In 2015 I watched John Cinnamond's Extreme Object-Oriented Ruby, which is like Tom Stuart's Programming with Nothing. This version only allowed you to define objects which contain other objects and call the nested object's methods or return them. In his starter repository he described how to simulate booleans, numbers and so on.

Nothing but NAND
Then I tried to write Fizz Buzz only using NAND. This is Programming With Nothing the hardware way. How so? A NAND gate is a logic gate which produces an output which is false only if all its inputs are true; thus its output is complement to that of an AND says Wikipedia. More importantly, the NAND gate is significant because any Boolean function can be implemented by using a combination of NAND gates. This property is called functional completeness.. Because of its functional completeness it should be possible to create arbitrary programs. I started out with a Bit class which had its nand() function implemented and all other code was built on top of this. Numbers, i.e. arrays of bits,
class Numbers {

  static final Byt ZERO = new Byt(OFF, OFF, OFF, OFF, OFF, OFF, OFF, OFF);

  // ...

  static final Byt FIFTEEN = new Byt(ON, ON, ON, ON, OFF, OFF, OFF, OFF);
  static final Byt HUNDRED = new Byt(OFF, OFF, ON, OFF, OFF, ON, ON, OFF);
and bitwise logic,
class Logic {

  static Bit eq(Bit a, Bit b) {
    return not(xor(a, b));

  // ...

  static Byt and(Byt a, Byt b) {
    return not(nand(a, b));

  // ...

  static Byt ifThenElse(Bit b, Byt theThen, Byt theElse) {
    Byt condition = Byt.from(b);
    return or(and(condition, theThen),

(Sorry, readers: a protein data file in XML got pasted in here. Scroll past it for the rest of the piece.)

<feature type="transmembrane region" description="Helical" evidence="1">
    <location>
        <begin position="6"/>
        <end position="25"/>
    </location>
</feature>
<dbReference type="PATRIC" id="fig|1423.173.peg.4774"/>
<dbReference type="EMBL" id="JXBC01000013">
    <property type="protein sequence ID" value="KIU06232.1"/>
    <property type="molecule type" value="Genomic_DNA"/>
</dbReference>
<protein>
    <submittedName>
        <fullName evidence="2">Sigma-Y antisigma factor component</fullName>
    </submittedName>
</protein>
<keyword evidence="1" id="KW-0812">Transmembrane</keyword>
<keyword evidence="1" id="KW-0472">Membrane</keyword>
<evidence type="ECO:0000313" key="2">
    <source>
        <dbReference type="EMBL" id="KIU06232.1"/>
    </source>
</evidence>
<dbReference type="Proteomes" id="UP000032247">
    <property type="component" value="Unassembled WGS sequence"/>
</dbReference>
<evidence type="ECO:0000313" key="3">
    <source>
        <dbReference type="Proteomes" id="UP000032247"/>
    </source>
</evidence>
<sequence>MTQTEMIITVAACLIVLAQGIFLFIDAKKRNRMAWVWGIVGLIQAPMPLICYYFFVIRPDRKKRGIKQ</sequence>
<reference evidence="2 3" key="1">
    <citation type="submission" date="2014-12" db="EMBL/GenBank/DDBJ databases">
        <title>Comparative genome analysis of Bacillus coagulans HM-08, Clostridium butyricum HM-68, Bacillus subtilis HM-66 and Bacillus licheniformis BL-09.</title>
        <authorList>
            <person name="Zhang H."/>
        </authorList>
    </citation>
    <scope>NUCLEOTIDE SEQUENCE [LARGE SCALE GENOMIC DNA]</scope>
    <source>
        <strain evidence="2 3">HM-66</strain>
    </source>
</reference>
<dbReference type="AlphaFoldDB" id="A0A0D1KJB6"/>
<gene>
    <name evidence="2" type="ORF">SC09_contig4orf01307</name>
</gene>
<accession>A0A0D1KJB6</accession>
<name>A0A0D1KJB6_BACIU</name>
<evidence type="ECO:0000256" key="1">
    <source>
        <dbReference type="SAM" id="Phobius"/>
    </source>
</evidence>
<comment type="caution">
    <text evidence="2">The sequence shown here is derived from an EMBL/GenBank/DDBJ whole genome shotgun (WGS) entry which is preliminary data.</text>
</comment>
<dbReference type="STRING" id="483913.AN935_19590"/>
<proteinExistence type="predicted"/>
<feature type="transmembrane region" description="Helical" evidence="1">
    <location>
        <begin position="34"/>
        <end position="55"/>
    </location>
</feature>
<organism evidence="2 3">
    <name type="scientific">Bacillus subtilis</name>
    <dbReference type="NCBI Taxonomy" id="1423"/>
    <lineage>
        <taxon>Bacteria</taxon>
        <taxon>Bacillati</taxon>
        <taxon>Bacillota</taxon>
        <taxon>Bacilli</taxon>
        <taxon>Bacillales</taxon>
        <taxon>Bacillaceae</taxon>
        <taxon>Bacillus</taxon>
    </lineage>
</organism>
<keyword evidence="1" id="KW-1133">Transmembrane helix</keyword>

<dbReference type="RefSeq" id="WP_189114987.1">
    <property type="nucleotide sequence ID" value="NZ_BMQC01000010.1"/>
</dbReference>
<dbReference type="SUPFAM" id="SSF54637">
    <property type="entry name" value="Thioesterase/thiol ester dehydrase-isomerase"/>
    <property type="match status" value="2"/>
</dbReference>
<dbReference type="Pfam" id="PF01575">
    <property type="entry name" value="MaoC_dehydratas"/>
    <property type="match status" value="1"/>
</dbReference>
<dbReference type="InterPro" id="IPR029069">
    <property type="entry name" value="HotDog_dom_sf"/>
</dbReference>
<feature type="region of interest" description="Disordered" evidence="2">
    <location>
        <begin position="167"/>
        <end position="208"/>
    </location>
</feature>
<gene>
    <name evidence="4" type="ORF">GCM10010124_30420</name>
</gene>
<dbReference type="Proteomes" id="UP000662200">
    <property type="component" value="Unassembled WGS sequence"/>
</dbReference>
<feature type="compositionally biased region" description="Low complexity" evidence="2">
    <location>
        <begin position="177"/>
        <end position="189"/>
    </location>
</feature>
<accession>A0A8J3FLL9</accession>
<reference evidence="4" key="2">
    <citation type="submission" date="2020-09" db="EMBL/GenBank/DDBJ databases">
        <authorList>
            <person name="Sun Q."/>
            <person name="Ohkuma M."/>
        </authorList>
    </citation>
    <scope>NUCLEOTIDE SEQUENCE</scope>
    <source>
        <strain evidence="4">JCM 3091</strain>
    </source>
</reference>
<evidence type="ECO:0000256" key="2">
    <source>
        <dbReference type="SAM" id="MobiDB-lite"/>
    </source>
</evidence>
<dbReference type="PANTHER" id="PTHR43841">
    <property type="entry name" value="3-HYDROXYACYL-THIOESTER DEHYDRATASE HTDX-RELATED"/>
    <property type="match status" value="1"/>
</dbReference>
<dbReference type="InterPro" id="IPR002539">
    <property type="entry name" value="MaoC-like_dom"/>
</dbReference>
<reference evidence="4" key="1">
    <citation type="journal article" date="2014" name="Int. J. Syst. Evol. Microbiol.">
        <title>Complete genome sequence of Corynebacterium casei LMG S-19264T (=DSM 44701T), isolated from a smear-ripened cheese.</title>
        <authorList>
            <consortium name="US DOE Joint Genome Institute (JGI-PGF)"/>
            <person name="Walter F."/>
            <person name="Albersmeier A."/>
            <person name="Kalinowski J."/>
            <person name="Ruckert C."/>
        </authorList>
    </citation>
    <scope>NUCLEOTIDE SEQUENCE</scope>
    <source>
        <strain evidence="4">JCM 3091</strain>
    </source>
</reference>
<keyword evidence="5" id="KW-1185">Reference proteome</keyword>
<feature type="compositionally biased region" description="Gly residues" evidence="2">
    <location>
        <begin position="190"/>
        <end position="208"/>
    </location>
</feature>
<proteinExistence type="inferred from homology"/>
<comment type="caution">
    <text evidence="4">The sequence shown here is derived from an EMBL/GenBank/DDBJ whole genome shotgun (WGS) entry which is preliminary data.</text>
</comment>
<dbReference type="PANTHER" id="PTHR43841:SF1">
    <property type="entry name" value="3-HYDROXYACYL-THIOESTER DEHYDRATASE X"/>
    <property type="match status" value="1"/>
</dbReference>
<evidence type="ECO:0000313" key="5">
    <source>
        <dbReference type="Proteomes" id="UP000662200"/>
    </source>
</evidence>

and(not(condition), theElse));
were straight forward. Arithmetic was cumbersome due to possible over- and underflows.
class Arithmetic {

  static BitOverflow inc(Bit b) {
    return new BitOverflow(not(b), b);

  static BitOverflow add(Bit a, Bit b) {
    return new BitOverflow(xor(a, b), and(a, b));

  // ...

  static Byt inc(Byt a) {
    BitOverflow r0 = add(a.b0, Bit.ON);
    BitOverflow r1 = add(a.b1, r0.overflow);
    BitOverflow r2 = add(a.b2, r1.overflow);
    BitOverflow r3 = add(a.b3, r2.overflow);
    BitOverflow r4 = add(a.b4, r3.overflow);
    BitOverflow r5 = add(a.b5, r4.overflow);
    BitOverflow r6 = add(a.b6, r5.overflow);
    BitOverflow r7 = add(a.b7, r6.overflow);
    return new Byt(r0.b,r1.b,r2.b,r3.b,r4.b,r5.b,r6.b,r7.b);
For loops I added a sequence of bits which worked as the Instruction Pointer. Using the IP and the existing arithmetic operations I implemented goto which I used to jump back during loops. The final code did not look much different than your regular structural code, using functions and mutable data. The exact list of things I used was:
  • Data structures for a single bit, a byte (8 bits) and a series of bytes i.e. memory.
  • Bit nand(Bit other) as the only logic provided.
  • Getting and setting the values of the data structures.
  • Defining functions with multiple statements to create and modify data and call other functions.
  • A map to associate statements with memory addresses indexed by the IP. Was this cheating?
I had played with assembly in the past, which helped me to build my program from NANDs alone. It is a great learning exercise to understand computers' logical components and CPUs. There is even an educational game based on the idea of NAND.

What is Next?
I cannot remember how I ended up there, but next I tried to write Fizz Buzz using a Touring Machine. But this is a story for another time...